• Human rights advocates believe that Krisevich’s months-long detention is disproportionate to the “threat” posed by his actions to the public and contradicts the law. They maintain that criminal proceedings against the artist have clear signs of political motivation.
  • “Political prosecution of workers of culture and art is one of the current regime’s most vicious practices, which has been long established as a tool of suppressing criticism and dissent…” concludes the Memorial Human Rights Center. “Law enforcement agencies regularly demonstrate absolute intolerance of any political statements made in a provocative form.”


Anniversary of the “palace case”

  • Russian courts continue to sentence people as part of the “palace case” (dvortsovoye delo)—a major series of criminal cases initiated in the aftermath of last year’s protests in support of Alexei Navalny and against the lawlessness of the authorities.
  • The main triggers that brought thousands of protesters into the streets of more than 100 cities across Russia in 2021—on January 23, January 31, February 2, and April 21—were Navalny’s arrest following his return from Germany and the Anti-Corruption Foundation’s investigative film about Putin’s palace. OVD-Info estimates that 11,000 people were arrested during the winter protests, and more than 2,000 in April.
  • On January 12, in Moscow, Vyacheslav Igumnov was sentenced to 5 years in a general penal colony on charges of hooliganism and violence against representatives of authority (article 318 of the Criminal Code). According to the investigation, during the January 23 protest, he threw a flare in the general direction of police officers.
  • In Kaluga, the prosecution requested 3 years in a residential colony for Alexei Lukyanov, also charged under article 318. The defendant allegedly hit a policeman while trying to release one of the people detained at a January protest. Lukyanov said that he had ended up at the protest by accident.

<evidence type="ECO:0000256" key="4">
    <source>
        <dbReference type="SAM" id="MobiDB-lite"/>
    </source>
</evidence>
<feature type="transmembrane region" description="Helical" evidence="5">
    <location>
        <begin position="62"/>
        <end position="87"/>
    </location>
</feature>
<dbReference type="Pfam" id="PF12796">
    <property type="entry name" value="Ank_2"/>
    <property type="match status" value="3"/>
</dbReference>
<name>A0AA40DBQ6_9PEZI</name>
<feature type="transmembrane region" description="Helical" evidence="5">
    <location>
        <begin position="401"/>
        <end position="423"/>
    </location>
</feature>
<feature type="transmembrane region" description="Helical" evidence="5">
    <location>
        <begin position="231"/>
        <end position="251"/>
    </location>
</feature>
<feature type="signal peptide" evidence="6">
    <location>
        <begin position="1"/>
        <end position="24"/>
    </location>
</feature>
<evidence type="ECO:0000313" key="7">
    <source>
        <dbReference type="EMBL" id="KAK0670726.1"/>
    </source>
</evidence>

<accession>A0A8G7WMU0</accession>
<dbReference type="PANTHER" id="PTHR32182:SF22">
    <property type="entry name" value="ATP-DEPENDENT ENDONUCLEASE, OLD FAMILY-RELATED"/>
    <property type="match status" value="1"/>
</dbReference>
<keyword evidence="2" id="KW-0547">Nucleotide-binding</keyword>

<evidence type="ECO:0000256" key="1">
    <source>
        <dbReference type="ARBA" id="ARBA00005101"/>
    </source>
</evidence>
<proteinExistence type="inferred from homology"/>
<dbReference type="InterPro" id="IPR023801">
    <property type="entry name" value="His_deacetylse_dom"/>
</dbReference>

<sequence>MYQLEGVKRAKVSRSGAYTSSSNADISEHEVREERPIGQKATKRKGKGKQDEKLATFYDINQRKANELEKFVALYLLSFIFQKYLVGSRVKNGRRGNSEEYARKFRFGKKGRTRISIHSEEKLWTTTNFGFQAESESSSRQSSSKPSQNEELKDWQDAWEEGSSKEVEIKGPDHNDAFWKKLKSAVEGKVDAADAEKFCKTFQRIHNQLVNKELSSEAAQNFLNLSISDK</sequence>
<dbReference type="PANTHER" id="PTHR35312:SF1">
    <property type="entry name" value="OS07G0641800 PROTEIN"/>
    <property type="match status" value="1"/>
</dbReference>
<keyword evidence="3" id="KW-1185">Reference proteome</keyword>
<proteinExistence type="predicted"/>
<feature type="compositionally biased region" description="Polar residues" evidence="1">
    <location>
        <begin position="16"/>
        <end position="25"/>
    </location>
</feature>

• Also in January, a Moscow court left the sentence of activist Gleb Maryasov unchanged. Last October, he was sentenced to 10 months in a penal colony on the charge of “blocking transport communications” (article 267, part 1 of the Сriminal Code) during a protest. Additionally, the Moscow Metro and Mosgortrans, a bus operating company, successfully sued him for a total of 2.7 million rubles ($36,000).
  • According to the OVD-Info data, at least 170 people are being criminally prosecuted on the basis of the “palace case,” which is more than the combined number of those sentenced in two other major cases—the Bolotnaya Square and Moscow cases.
  • At least 28 people were given real prison sentences, 21 received conditional sentences, 14 were sentenced to restrictions of freedom, 2 to correctional labor, 15 ended up with administrative fees, 13 cases were dismissed, one was forwarded for reconsideration, and dozens more are under investigation.
  • Participants in the 2021 protests face prosecution on various charges, including violence against representatives of authority (article 318 of the Criminal Code), putting out of commission transport vehicles or communications (article 267), calls for mass riots (article 212), violation of sanitary and epidemiological rules (article 236), repeated violation of public assembly regulations (article 212.1), hooliganism (article 213), involvement of minors in the commission of acts that pose a danger to the minor’s life (article 151.2), vandalism (article 214), public appeals for extremist activities (article 280), intentional destruction or damage of property (article 167), offense to a representative of authority (article 319), and others.


Text translation: Elizaveta Agarkova.